Thursday, September 1, 2005


'Doctor Who' is back on Earth!

Fifteen years after the last regular episode, six years after the one TV movie for the Eighth Doctor, we've had a full series of thirteen episodes featuring Christopher Eccleston as the Ninth Incarnation.

The final episode for this year has aired, signaling the end of Eccleston's tenure and marking the debut of David Tennant in the role.

And so to celebrate, most of my essays and all of the Crossovers will be dedicated to the Doctor for the rest of the summer.

Be forewarned: In my essays during this summer salute to 'Doctor Who', there will be spoilers for each of the episodes, especially in regard to summaries.....

Location: Cardiff, Wales
Date: 2006
Enemy: Blon Fel Fotch Pasameer-Day Slitheen, AKA Margaret Blaine

Stopping off in present-day Cardiff to recharge the TARDIS, The Doctor, Rose and Jack encounter an old foe in the midst of hatching a scheme that could destroy the entire planet.
[Thanks to]

The TARDIS crew take a holiday, but the Doctor encounters an enemy he thought long since dead. A plan to build a nuclear power station in Cardiff City disguises an alien plot to rip the world apart. And when the Doctor dines with monsters, he discovers traps within traps.
[Thanks to The Doctor Who Reference Guide]


Sometimes in trying to find a link for a show, I have to resort to one of the most desperate of measures - location, location, location.

It's one of the most basic excuses for linking shows. (Linking as opposed to a crossover is the key; a difference that lets me sleep at night. LOL)

For instance, I could say the venerable 1960s police drama 'Naked City' can be linked to the sitcom 'Taxi' by virtue of the fact that they're both situated in Manhattan. Such a link can serve as a place-holder until a much better link might come along.

Such was the case with "Naked City Taxi", thanks to a crossover, an in-joke, and several fictional locations. Sgt. Frank Arcaro was shot and wounded, and taken to Manhattan General Hospital in an episode of 'Naked City'. Twenty years later, 'Kay O'Brien' went to work at that same hospital after completing her residency at St. Eligius in Boston. (One 'St. Elsewhere' doctor quipped, "She won't last thirteen weeks!")

Dr. Margaret Turner, formerly on the staff at St. Eligius, was interrogated in "The Box" by Detective Frank Pemberton on 'Homicide: Life On The Street'. And Pemberton, along with other homicide detectives from Baltimore, teamed up with their NYC counterparts at the 2-7 precinct. During another case, those detectives questioned a taxi driver at the Sunshine Cab Company, the location for 'Taxi'.

With the 11th episode of the new 'Doctor Who', I found I had to fall back on the location link. There really was no other choice, as the story of "Boom Town" remained quite insular. It focused on a villain last seen in "Aliens Of London" and "World War Three", as well as on the Time-Space rift in Cardiff first seen in "The Unquiet Dead".

It could be said that "Boom Town" serves as Russell T. Davies' valentine to the city of Cardiff, where the series has been filming. There are great location shots of Cardiff Bay's Oval Basin and the Wales Millennium Centre which is dominated by a facade that trumpets a bit o' poetry by Gwyneth Lewis. ("CREU GWIR FEL GWYDR O FFWRNAIS - IN THESE STONES HORIZONS SING.") Plus there's a prominent cameo for the Western Mail newspaper.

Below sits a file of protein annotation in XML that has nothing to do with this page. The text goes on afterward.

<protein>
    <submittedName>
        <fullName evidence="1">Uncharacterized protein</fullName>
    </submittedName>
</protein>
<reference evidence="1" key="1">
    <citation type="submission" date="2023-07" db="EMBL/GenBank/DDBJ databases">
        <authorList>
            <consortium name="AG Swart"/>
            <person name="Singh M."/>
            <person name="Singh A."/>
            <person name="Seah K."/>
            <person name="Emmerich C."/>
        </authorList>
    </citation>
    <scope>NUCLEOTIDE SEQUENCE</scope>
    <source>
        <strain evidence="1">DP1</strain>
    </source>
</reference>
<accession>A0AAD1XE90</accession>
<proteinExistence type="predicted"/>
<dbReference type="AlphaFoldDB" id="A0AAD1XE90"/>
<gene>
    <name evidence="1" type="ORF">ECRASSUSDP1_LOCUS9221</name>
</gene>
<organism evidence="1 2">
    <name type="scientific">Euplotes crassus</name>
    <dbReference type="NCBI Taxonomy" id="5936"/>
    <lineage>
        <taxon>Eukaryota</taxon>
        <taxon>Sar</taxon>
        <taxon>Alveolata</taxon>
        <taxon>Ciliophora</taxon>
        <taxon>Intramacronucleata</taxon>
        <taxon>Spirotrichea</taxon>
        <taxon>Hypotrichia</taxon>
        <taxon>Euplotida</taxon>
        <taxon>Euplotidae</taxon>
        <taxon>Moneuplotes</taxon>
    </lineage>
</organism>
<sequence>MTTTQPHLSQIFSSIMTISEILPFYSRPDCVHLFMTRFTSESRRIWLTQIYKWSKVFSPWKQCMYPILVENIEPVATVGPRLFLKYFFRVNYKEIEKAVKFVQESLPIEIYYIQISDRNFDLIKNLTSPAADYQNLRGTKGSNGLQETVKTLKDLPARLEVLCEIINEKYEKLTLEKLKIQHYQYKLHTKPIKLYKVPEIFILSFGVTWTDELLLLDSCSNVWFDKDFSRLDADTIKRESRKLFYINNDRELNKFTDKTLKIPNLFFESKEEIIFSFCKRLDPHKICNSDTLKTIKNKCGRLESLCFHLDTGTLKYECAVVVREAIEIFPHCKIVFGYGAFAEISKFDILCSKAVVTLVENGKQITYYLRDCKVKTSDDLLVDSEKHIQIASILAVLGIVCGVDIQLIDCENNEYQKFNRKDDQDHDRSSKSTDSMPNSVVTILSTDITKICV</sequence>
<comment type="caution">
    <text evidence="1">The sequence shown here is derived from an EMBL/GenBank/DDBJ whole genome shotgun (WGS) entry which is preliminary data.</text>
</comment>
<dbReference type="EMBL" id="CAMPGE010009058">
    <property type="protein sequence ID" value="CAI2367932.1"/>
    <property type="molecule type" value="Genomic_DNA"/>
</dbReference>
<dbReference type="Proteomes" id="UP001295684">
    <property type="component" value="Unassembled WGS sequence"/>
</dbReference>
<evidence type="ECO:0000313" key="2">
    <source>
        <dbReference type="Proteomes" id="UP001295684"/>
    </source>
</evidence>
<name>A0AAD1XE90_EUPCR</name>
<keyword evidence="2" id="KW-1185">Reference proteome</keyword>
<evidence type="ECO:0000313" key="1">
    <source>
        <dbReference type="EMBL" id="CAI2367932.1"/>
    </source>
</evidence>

So for another show with connections to Cardiff, I chose "Dogfood Dan And The Carmarthen Cowboy".

These two guys were truckers who worked for rival dog-food companies. One carted his load from Cardiff to Hull, while the other one hauled his from Hull to Cardiff. They met in a roadside truck-stop half-way along their route and became friends. And they would spend their meetings regaling each other with overblown tales about their exciting lives and romantic conquests back home.

The thing of it was though, that because they both "embellished" (okay, outright lied about) their backgrounds, neither one of them glommed on to the true identity of the women in their lives. Neither one was ever aware of the fact that by EXTREME coincidence (a force of nature in Toobworld) they were carrying on affairs with each other's wife.

And there wasn't much chance that the wives might realize the connection between their husbands and their lovers, because Dogfood Dan and the Carmarthen Cowboy were lying about their identities to their mistresses as well!

Aubrey Owen (the Cowboy) passed himself as Aneurin, an MP, to Dan's wife Helen; while Dan would tell Myfanwy Owen that he was transporting top secret abnormal loads.

Before this show became a BBC sitcom, it ran as a one-off on the rival 'ITV Playhouse' six years earlier. In that tele-play, Myfanwy was known as Gwyneth - maybe there wasn't a name change.... Maybe she was lying about her identity to her lover as well?

So that might be the way to go for yet another link between 'Doctor Who' and 'Dogfood Dan And The Carmarthen Cowboy'. But it would be an even more indefensible link. Perhaps Myfanwy's use of the name "Gwyneth" was an unconscious manifestation of an earlier incarnation of her soul? Perhaps she had been the scullery maid back in 1869 Cardiff who sacrificed her life in order to close the Rift and prevent the Gelth from taking over our world.

And now Gwyneth Reborn as Myfanwy was finally reunited with the delivery boy she once secretly desired. But whether he was reborn as Dogfood Dan or the Carmarthen Cowboy, I cannot say.

I know..... if that theory was dog food, I couldn't get a starving mutt to swallow it.

Oh well. We still have two episodes to go. So let's keep on trucking!


"If you're going to have an affair,
Make sure her husband has a heart condition."


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